Toshio Narahashi

BMJ 2013; 347 doi: (Published 08 July 2013) Cite this as: BMJ 2013;347:f4213
  1. Ned Stafford, Hamburg
  1. ns{at}

The father of cellular neuropharmacology

“At the conclusion of Ian Fleming’s novel From Russia, With Love, we see Agent 007, James Bond, crumple to the floor after a minute wound from a pinprick is delivered, of course by a beautiful woman …” Those are the opening words of a key paper 1 coauthored in 1967 by Toshio Narahashi, a pioneering researcher who had a playful sense of humour.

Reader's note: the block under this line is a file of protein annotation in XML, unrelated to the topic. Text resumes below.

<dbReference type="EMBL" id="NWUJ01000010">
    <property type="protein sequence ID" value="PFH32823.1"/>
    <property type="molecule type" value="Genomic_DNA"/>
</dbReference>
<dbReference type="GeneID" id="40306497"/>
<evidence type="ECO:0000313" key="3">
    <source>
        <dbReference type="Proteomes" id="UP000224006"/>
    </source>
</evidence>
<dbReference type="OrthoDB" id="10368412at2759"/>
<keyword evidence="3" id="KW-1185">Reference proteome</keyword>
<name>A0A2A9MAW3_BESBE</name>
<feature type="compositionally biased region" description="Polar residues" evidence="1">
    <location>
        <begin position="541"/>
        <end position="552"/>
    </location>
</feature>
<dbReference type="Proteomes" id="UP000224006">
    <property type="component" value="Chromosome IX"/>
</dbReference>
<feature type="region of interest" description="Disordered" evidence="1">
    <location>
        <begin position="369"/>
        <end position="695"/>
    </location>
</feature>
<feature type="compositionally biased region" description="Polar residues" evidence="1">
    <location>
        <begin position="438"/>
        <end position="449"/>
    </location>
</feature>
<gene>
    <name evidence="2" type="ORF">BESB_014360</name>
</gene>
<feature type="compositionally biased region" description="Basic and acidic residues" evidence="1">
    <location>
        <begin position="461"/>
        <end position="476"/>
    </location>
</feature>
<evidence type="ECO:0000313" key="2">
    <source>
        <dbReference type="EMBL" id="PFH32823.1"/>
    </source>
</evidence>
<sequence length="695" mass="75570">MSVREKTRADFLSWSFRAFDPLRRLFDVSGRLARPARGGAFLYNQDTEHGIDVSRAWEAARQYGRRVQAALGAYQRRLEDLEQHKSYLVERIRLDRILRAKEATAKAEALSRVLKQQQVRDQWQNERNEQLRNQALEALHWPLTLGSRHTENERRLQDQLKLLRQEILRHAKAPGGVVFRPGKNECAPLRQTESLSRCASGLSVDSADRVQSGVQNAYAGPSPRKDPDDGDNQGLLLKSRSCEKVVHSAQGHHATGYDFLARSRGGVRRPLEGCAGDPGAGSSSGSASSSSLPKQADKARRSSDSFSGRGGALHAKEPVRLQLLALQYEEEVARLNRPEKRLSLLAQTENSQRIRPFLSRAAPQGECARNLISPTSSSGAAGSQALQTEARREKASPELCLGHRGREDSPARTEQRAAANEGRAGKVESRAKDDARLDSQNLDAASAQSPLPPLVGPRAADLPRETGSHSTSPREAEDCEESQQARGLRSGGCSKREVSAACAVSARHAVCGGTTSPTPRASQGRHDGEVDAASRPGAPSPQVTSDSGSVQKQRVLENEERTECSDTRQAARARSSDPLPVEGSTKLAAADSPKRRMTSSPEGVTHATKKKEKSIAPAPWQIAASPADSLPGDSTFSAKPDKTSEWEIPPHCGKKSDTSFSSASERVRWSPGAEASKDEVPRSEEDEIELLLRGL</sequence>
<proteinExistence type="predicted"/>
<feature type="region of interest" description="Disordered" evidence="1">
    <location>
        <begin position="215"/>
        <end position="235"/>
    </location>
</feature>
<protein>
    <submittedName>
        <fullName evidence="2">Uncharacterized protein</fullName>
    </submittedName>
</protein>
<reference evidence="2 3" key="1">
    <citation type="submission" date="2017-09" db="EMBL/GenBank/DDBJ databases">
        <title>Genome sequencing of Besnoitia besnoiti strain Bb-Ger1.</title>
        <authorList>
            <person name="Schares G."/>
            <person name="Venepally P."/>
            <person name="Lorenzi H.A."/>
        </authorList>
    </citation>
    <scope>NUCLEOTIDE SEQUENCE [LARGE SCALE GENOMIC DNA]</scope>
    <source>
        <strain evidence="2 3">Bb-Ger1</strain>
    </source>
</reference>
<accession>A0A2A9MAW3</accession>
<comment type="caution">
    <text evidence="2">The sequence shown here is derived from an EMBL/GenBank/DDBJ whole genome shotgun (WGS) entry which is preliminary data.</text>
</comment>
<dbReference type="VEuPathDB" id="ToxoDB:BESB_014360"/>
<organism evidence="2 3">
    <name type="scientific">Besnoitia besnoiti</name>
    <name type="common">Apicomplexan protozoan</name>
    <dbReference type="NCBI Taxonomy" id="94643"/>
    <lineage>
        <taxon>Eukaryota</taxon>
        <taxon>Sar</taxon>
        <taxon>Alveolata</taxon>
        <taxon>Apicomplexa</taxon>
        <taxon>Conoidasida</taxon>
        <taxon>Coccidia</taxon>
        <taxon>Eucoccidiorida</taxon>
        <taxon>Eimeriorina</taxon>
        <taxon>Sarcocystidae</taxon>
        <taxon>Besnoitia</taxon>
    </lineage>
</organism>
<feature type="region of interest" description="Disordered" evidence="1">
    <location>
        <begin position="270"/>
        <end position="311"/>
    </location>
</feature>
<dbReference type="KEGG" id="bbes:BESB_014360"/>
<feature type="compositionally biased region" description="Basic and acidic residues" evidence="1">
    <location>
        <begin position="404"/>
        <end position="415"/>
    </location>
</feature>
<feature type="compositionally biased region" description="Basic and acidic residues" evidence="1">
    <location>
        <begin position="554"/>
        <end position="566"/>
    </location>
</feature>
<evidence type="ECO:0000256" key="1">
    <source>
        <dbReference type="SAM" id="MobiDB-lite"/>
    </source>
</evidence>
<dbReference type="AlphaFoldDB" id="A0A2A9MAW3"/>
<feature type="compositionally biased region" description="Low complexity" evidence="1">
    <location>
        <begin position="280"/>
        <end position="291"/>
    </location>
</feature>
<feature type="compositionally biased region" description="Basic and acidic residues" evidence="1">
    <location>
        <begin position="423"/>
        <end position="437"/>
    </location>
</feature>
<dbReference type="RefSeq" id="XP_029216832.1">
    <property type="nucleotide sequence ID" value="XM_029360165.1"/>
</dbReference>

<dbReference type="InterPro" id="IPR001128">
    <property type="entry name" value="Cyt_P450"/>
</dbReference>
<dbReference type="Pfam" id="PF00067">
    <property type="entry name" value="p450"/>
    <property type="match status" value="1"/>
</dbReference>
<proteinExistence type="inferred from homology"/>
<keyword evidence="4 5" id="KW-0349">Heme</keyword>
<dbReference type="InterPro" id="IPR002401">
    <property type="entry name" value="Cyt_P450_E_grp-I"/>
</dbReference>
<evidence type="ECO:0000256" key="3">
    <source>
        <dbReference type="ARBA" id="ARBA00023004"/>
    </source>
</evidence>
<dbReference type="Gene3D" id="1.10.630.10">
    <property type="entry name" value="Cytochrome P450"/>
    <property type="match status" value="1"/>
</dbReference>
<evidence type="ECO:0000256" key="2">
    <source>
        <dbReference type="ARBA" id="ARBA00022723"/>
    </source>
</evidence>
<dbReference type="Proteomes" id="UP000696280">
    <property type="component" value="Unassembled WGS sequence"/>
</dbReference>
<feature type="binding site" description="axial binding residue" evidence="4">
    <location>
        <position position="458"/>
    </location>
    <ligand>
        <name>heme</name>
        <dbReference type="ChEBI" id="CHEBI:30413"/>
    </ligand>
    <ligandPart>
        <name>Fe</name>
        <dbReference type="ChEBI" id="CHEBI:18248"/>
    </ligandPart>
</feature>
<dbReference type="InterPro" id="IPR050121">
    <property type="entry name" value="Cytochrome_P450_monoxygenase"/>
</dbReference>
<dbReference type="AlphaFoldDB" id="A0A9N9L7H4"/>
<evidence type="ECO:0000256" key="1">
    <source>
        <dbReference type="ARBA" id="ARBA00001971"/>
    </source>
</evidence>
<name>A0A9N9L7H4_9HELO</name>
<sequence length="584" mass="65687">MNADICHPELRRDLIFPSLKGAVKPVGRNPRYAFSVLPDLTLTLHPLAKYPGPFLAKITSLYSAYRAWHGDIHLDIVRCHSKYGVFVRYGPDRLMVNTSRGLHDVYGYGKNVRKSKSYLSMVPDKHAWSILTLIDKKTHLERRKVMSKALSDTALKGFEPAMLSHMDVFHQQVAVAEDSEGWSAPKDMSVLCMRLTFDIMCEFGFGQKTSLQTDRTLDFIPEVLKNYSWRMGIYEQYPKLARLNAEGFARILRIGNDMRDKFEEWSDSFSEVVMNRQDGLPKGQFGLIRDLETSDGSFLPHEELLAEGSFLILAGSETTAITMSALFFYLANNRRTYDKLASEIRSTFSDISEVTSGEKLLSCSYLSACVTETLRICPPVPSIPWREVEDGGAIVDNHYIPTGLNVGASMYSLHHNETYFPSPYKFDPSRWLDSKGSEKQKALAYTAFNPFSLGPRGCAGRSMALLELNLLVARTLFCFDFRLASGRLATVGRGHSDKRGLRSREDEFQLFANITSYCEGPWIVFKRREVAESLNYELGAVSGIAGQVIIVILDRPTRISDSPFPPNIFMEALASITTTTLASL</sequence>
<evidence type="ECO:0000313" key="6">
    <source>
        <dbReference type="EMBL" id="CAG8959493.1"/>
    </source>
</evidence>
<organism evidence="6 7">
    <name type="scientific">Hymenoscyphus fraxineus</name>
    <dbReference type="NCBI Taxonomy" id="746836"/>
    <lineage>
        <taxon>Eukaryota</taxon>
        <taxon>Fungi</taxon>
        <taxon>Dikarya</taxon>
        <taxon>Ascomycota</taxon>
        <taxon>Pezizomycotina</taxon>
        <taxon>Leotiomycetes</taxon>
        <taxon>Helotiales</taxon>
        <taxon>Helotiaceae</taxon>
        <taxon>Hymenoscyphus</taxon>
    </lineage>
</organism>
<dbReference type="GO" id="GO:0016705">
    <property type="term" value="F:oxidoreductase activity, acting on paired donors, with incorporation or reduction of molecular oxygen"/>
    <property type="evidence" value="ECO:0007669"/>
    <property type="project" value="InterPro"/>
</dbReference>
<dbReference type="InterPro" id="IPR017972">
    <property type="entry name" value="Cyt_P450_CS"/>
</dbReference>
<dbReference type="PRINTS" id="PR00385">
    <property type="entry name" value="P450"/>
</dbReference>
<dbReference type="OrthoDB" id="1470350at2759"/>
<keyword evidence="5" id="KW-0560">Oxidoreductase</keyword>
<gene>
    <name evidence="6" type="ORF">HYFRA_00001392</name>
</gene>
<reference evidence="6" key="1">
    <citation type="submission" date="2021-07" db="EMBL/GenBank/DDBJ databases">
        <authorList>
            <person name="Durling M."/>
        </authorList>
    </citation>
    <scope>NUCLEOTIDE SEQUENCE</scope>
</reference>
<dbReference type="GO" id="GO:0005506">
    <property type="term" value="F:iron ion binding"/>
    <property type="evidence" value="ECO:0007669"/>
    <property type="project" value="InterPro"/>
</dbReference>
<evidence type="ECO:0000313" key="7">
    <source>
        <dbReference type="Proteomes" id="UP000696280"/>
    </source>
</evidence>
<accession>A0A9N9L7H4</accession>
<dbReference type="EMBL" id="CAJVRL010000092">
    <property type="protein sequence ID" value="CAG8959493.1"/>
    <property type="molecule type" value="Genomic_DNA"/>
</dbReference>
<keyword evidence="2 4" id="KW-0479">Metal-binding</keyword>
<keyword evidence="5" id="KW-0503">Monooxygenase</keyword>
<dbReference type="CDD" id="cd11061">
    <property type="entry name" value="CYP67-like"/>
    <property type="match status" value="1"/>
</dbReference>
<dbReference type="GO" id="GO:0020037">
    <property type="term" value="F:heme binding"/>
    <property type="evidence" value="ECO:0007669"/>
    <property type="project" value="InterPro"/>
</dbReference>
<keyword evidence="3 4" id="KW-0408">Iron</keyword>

In the paper, titled Tetrodotoxin’s highly selective blockage of an ionic channel, Narahashi explains that Bond, James Bond, was poisoned with tetrodotoxin from pufferfish, a gourmet delicacy in Asia that can cause death to the eater if not prepared properly.

Narahashi, with coauthor John W Moore, discovered the potent and specific blocking action of tetrodotoxin on the sodium ion channels, which in the nervous system are important target sites for a variety of therapeutic drugs and toxicants. Narahashi described tetrodotoxin as “an exquisitely sharp electrophysiological scalpel.”

“This was a new concept, that toxins or chemical compounds could be used to modify the function of the ion channels operating in the biological membranes,” …

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